IN PRIME Minister Rishi Sunak's big important speech last week, he announced that all school pupils in England will study maths until the age of 18. It's a devolved issue, so the notion hasn't reached our shores as yet.
This was fabulous news for those who enjoy the subject and would benefit from this extra knowledge, but not so much for those who find Maths a debilitating and demoralising battle.
Mr Sunak's radical plans were to help tackle innumeracy and better equip our children for the workplace. Speaking last week he said: "Right now, just half of all 16 to 19-year-olds study any maths at all. Yet in a world where data is everywhere and statistics underpin every job, our children's jobs will require more analytical skills than ever before. And letting our children out into the world without those skills is letting our children down."
I get it, I do. A lot of jobs do require an understanding of statistics, but I would like to see the 'working out' on this plan. Rishi Sunak is big into maths, economics and finance and seems to think creating an army of like-minded maths geniuses will save all the country's ills. It's not going to cure the cost of living crisis, nor the disaster that our NHS is wading through at the moment.
This seems to be another case of Tories not being able to see beyond the end of their own noses to other people's realities.
Maths is not for everyone. Maths is right or wrong. You can't do maths and have your own perception of it, like art. Your very soul can't be stirred by maths, although many are charmed and indeed intrigued by it. You can't stand back and admire maths on the wall, every individual viewing it taking something different away. It's measurable. You're either good at it, or you're not.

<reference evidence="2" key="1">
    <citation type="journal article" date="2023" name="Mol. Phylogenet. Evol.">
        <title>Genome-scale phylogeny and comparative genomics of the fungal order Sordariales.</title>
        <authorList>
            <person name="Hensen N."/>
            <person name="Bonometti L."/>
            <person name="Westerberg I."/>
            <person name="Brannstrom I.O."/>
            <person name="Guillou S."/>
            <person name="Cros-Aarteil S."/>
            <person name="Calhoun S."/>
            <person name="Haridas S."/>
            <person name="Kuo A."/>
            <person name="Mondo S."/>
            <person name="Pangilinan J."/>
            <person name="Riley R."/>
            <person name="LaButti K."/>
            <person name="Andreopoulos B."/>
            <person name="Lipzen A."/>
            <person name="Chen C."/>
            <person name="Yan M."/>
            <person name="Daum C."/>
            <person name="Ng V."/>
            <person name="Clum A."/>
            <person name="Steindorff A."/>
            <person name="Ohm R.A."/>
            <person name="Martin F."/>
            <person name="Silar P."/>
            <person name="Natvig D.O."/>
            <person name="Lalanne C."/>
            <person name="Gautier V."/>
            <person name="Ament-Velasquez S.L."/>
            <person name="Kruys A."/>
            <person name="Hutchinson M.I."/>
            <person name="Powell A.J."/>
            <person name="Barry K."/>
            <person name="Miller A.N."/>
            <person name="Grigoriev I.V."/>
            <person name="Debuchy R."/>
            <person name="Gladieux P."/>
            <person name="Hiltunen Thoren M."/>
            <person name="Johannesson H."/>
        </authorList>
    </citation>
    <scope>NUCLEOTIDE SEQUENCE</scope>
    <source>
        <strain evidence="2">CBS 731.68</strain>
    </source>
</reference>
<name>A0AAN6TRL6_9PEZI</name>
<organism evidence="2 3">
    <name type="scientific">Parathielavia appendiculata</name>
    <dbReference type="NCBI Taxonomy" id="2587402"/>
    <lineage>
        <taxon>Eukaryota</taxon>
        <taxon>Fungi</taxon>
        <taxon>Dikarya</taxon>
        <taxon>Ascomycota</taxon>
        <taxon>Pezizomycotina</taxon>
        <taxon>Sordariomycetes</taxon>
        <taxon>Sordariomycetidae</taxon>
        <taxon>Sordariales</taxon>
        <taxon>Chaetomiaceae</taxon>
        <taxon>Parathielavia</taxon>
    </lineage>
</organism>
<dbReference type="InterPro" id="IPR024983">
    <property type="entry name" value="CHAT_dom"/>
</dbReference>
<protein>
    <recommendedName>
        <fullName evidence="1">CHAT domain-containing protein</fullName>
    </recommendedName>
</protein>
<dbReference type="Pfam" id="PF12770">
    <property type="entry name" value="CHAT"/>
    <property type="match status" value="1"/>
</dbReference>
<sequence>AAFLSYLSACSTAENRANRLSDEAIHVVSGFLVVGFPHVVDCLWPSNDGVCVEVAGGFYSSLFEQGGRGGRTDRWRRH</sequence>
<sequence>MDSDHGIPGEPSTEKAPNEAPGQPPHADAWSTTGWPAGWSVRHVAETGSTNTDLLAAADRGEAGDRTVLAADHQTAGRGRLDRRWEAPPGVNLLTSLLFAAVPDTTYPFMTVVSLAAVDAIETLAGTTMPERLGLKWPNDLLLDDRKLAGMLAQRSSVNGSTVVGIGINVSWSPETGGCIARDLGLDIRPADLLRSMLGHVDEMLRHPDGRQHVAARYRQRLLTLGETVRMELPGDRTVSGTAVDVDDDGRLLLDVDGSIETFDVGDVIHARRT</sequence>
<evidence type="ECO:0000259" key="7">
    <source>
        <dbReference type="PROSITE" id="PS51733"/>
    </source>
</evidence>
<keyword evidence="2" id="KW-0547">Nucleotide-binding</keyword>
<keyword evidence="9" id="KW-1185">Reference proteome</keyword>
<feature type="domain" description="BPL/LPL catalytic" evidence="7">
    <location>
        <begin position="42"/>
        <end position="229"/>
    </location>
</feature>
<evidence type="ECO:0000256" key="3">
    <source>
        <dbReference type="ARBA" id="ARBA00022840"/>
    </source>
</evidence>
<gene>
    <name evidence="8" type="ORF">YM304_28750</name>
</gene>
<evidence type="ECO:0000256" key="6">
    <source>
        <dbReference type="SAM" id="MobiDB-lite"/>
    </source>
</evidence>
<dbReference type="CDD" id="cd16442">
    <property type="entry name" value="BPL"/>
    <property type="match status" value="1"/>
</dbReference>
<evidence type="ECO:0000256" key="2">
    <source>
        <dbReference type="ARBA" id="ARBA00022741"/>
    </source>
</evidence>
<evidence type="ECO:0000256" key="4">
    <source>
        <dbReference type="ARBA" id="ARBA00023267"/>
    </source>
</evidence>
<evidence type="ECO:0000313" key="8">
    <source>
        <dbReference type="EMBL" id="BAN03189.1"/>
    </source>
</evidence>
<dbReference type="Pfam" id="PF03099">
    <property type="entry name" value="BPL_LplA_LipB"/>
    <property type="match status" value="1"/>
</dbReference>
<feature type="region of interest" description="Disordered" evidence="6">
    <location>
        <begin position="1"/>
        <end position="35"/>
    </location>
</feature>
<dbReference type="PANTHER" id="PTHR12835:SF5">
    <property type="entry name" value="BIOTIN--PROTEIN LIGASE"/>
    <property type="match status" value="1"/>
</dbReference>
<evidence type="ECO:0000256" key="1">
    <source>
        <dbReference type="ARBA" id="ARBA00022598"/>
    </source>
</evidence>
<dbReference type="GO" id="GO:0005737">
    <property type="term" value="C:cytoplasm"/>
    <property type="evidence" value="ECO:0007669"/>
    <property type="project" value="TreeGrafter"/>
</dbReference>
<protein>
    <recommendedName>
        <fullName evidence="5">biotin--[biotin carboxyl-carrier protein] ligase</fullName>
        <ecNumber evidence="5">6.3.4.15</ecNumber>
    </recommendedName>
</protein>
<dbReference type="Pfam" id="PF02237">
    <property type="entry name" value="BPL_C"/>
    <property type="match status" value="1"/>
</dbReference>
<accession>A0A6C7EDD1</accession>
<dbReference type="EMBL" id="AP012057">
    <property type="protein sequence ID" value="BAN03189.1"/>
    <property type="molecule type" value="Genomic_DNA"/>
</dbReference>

I always found maths extremely difficult. I was more creatively minded. I remember absolutely despising it at school. Some folks are excellent at maths, others excel in English. I fell into the latter. I found maths extremely frustrating, but I got on with it, holding on to the dream that after GCSE year I would never have to look at complex algebra or trigonometry ever again. And neither I did.
I can't think of one scenario where I had to lean into my knowledge of quadratic equations in my life. I do, however, use my sound knowledge of percentages to count up how much more I'll be paying for my electric and mortgage while reflecting on ever increasing inflation.
I remember feeling so relieved in my A-level year that I could concentrate on the subjects that I excelled at and enjoyed, the ones I knew would lead to my career. This was after spending five years feeling hugely frustrated and demoralised studying a subject I absolutely despised. I know a lot of students feel the same. And, if I had been told that I would have to spend the next two years continuing with maths, I'm not sure I would have voluntarily stayed in education post-16.
No-one is arguing that maths is not important. My son studies A-level maths and absolutely loves it. He wants to go to university to prepare for a career revolving around it. He finds it fascinating and exhilarating, challenging and rewarding. A lot of people do. I'm sure Rishi Sunak is of the same mind. But not everyone thinks that way. And that does not make them any less intelligent, any less employable, any less destined to become successes.
I'm not sure what the thinking is behind this plan. Perhaps the Tory thinking is that it will make future citizens more able to budget their money and stop being so annoyingly poor all the time. Perhaps Mr Sunak wants us to mirror China with regards maths prowess.
One thing you can 100 per cent be sure of, you're not going to make people good at maths by forcing them to study it until they are 18.
I doubt this maths-centric utopia Rishi is dreaming of is going to work out. He'd be much better placed to focus on encouraging our young people into vibrant entrepreneurship, business, good money handling, budgeting, statistics, proportion and risk in everyday life, and encouraging and nurturing whatever skills they have to become the best and most confident version of themselves.